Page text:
31

I'd like print out the learning rate for each training step of my nn.

I know that Adam has an adaptive learning rate, but is there a way i can see this (for visualization in tensorboard)

  • 3
    By quickly reading the code, you can get tr: print sess.run(adam_op._lr_t), after having adam_op = tf.train.AdamOptimizer(0.1, beta1=0.5, beta2=0.5) , train_op = adam_op.minimize(cost). However, it's not sure its working in your code. Can you qickly test? – Sung Kim May 2 '16 at 22:19
  • 1
    Side note: The right way to think about adam is not as learning rate (scaling the gradients), but as a step size. The learning_rate you pass in is the maximum step size (per parameter), Adam takes steps up to that size, depending on how consistent the gradient is. – mdaoust Apr 23 '17 at 20:56
  • OK @mdaoust, but then how can I obtain the learning rate at each step? I tried Sung Kim suggestion but does not work, as it returns a flat line. Thanks. – Escachator Apr 29 '17 at 15:13
20

All the optimizers have a private variable that holds the value of a learning rate.

In adagrad and gradient descent it is called self._learning_rate. In adam it is self._lr.

So you will just need to print sess.run(optimizer._lr) to get this value. Sess.run is needed because they are tensors.

  • 5
    Note in tf2.x, with a learning rate schedule in use, you should use: (for ADAM) lr = optimizer._decayed_lr(tf.float32) – Gouda Nov 4 '19 at 6:19
11

Sung Kim suggestion worked for me, my exact steps were:

lr = 0.1
step_rate = 1000
decay = 0.95

global_step = tf.Variable(0, trainable=False)
increment_global_step = tf.assign(global_step, global_step + 1)
learning_rate = tf.train.exponential_decay(lr, global_step, step_rate, decay, staircase=True)

optimizer = tf.train.AdamOptimizer(learning_rate=learning_rate, epsilon=0.01)
trainer = optimizer.minimize(loss_function)

# Some code here

print('Learning rate: %f' % (sess.run(trainer ._lr)))
  • 4
    I use GradientDescentOptimizer and use self._learning_rate. It does not work for me. I get error AttributeError: 'Operation' object has no attribute '_learning_rate' – ARAT May 27 '18 at 4:01
3

I think the easiest thing you can do is subclass the optimizer.

It has several methods, that I guess get dispatched to based on variable type. Regular Dense variables seem to go through _apply_dense. This solution won't work for sparse or other things.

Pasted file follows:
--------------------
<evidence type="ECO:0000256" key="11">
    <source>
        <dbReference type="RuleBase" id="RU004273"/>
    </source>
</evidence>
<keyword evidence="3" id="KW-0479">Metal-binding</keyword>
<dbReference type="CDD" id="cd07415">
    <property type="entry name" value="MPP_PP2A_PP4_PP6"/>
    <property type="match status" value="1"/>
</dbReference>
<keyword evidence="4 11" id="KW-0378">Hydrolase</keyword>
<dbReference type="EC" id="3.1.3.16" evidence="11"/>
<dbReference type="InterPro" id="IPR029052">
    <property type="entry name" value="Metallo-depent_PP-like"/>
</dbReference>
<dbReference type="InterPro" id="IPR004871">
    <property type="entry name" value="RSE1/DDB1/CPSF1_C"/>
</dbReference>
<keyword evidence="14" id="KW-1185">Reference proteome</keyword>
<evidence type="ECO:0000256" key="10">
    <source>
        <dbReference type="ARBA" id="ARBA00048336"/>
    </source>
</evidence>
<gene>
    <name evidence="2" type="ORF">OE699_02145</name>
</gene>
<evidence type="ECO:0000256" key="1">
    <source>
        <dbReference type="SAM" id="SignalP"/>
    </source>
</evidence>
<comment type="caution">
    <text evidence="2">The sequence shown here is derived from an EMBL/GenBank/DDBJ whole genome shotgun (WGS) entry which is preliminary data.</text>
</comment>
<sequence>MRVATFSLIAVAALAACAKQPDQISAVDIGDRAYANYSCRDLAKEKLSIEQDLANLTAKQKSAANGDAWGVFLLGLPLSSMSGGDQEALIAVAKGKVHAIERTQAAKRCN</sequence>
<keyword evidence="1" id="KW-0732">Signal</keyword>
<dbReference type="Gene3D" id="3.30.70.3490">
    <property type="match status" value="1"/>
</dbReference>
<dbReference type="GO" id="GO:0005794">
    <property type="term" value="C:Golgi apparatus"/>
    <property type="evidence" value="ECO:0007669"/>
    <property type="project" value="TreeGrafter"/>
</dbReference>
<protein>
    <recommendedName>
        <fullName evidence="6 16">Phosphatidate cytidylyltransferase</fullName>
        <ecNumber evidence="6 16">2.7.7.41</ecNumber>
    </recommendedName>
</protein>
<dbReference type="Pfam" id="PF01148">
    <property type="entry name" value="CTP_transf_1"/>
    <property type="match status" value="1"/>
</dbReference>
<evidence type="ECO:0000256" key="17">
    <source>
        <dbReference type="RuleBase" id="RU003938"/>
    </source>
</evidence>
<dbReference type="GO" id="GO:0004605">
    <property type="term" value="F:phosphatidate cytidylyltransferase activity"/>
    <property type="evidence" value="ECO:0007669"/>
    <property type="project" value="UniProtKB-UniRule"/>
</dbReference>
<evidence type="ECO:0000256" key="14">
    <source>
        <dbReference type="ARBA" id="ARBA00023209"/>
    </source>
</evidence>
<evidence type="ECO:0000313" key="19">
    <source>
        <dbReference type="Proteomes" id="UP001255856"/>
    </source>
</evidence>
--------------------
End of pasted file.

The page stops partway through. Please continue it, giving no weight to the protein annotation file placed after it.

If you look at the implementation you can see that it's storing the m and t EMAs in these "slots". So something like this seems do it:

class MyAdam(tf.train.AdamOptimizer):
    def _apply_dense(self, grad, var):
        m = self.get_slot(var, "m")
        v = self.get_slot(var, "v")

        m_hat = m/(1-self._beta1_power)
        v_hat = v/(1-self._beta2_power)

        step = m_hat/(v_hat**0.5 + self._epsilon_t)

        # Use a histogram summary to monitor it during training.
        tf.summary.histogram("hist", step) 

        return super(MyAdam,self)._apply_dense(grad, var)

step here will be in the interval [-1,1], that's what gets multiplied by the learning rate, to determines the actual step applied to the parameters.

There's often no node in the graph for it because there is one big training_ops.apply_adam that does everything.

Here I'm just creating a histogram summary from it. But you could stick it in a dictionary attached to the object and read it later or do whatever you want with it.

Droping that into mnist_deep.py, and adding some summaries to the training loop:

all_summaries = tf.summary.merge_all()  
file_writer = tf.summary.FileWriter("/tmp/Adam")
with tf.Session() as sess:
    sess.run(tf.global_variables_initializer())
    for i in range(20000):
        batch = mnist.train.next_batch(50)
        if i % 100 == 0:
            train_accuracy,summaries = sess.run(
                [accuracy,all_summaries],
                feed_dict={x: batch[0], y_: batch[1], 
                           keep_prob: 1.0})
            file_writer.add_summary(summaries, i)
            print('step %d, training accuracy %g' % (i, train_accuracy))
       train_step.run(feed_dict={x: batch[0], y_: batch[1], keep_prob: 0.5})

Produces the following figure in TensorBoard:

TensorBoard Histogram tab, showing 8 different histogram plots

  • Due to resource constraint I have to explicitly place my network onto different GPUs, and this subclassing hack gives me an error: Could not satisfy explicit device specification '/device:GPU:1' because no supported kernel for GPU devices is available. Removing the tf.summary.histogram line will remove the complaint. – ziyuang Jan 24 '18 at 15:04
  • Later versions of Tensorflow have a slightly different way of accessing the beta variables. – Kevin Jan 28 '20 at 23:35
2

In TensorFlow sources current lr for Adam optimizer calculates like:

    lr = (lr_t * math_ops.sqrt(1 - beta2_power) / (1 - beta1_power))

So, try it:

    current_lr = (optimizer._lr_t * tf.sqrt(1 - 
    optimizer._beta2_power) / (1 - optimizer._beta1_power))

    eval_current_lr = sess.run(current_lr)
  • in the code your beta2_power and beta1_power seems to be switched , compared to the tf sources you wrote above – omer schleifer May 22 '19 at 8:03
2

In Tensorflow 2:

optimizer = tf.keras.optimizers.Adagrad(learning_rate=0.1)  # or any other optimizer
print(optimizer.learning_rate.numpy())  # or print(optimizer.lr.numpy())

Note: This gives you the base learning rate. Refer to this answer for more details on adaptive learning rates.

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